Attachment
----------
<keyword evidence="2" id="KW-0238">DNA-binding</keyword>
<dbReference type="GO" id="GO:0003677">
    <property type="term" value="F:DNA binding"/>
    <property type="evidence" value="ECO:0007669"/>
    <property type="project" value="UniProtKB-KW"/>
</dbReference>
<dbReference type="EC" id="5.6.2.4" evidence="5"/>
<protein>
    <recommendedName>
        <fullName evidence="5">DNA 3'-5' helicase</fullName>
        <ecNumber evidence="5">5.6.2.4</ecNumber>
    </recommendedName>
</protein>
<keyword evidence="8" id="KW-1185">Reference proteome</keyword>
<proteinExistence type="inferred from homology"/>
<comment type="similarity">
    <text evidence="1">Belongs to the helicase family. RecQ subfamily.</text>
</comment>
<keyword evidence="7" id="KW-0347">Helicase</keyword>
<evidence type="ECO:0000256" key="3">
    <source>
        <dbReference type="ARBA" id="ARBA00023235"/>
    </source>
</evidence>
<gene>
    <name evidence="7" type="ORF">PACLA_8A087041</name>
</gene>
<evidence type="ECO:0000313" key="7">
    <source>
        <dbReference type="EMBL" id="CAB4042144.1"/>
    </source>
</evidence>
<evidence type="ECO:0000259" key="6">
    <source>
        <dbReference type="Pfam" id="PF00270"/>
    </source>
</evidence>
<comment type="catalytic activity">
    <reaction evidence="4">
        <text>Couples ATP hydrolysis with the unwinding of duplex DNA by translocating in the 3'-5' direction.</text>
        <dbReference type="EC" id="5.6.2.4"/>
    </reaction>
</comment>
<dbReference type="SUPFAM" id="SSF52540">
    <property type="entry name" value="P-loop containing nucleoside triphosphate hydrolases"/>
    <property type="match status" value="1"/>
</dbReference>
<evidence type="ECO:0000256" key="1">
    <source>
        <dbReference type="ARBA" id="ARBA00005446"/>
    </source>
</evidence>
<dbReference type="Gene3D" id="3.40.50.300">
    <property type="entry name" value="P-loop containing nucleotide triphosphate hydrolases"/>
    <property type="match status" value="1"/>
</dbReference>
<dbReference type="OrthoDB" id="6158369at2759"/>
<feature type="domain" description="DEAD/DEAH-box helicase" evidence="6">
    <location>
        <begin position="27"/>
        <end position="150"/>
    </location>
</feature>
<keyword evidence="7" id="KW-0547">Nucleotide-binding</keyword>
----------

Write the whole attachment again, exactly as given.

<keyword evidence="2" id="KW-0238">DNA-binding</keyword>
<dbReference type="GO" id="GO:0003677">
    <property type="term" value="F:DNA binding"/>
    <property type="evidence" value="ECO:0007669"/>
    <property type="project" value="UniProtKB-KW"/>
</dbReference>
<dbReference type="EC" id="5.6.2.4" evidence="5"/>
<protein>
    <recommendedName>
        <fullName evidence="5">DNA 3'-5' helicase</fullName>
        <ecNumber evidence="5">5.6.2.4</ecNumber>
    </recommendedName>
</protein>
<keyword evidence="8" id="KW-1185">Reference proteome</keyword>
<proteinExistence type="inferred from homology"/>
<comment type="similarity">
    <text evidence="1">Belongs to the helicase family. RecQ subfamily.</text>
</comment>
<keyword evidence="7" id="KW-0347">Helicase</keyword>
<evidence type="ECO:0000256" key="3">
    <source>
        <dbReference type="ARBA" id="ARBA00023235"/>
    </source>
</evidence>
<gene>
    <name evidence="7" type="ORF">PACLA_8A087041</name>
</gene>
<evidence type="ECO:0000313" key="7">
    <source>
        <dbReference type="EMBL" id="CAB4042144.1"/>
    </source>
</evidence>
<evidence type="ECO:0000259" key="6">
    <source>
        <dbReference type="Pfam" id="PF00270"/>
    </source>
</evidence>
<comment type="catalytic activity">
    <reaction evidence="4">
        <text>Couples ATP hydrolysis with the unwinding of duplex DNA by translocating in the 3'-5' direction.</text>
        <dbReference type="EC" id="5.6.2.4"/>
    </reaction>
</comment>
<dbReference type="SUPFAM" id="SSF52540">
    <property type="entry name" value="P-loop containing nucleoside triphosphate hydrolases"/>
    <property type="match status" value="1"/>
</dbReference>
<evidence type="ECO:0000256" key="1">
    <source>
        <dbReference type="ARBA" id="ARBA00005446"/>
    </source>
</evidence>
<dbReference type="Gene3D" id="3.40.50.300">
    <property type="entry name" value="P-loop containing nucleotide triphosphate hydrolases"/>
    <property type="match status" value="1"/>
</dbReference>
<dbReference type="OrthoDB" id="6158369at2759"/>
<feature type="domain" description="DEAD/DEAH-box helicase" evidence="6">
    <location>
        <begin position="27"/>
        <end position="150"/>
    </location>
</feature>
<keyword evidence="7" id="KW-0547">Nucleotide-binding</keyword>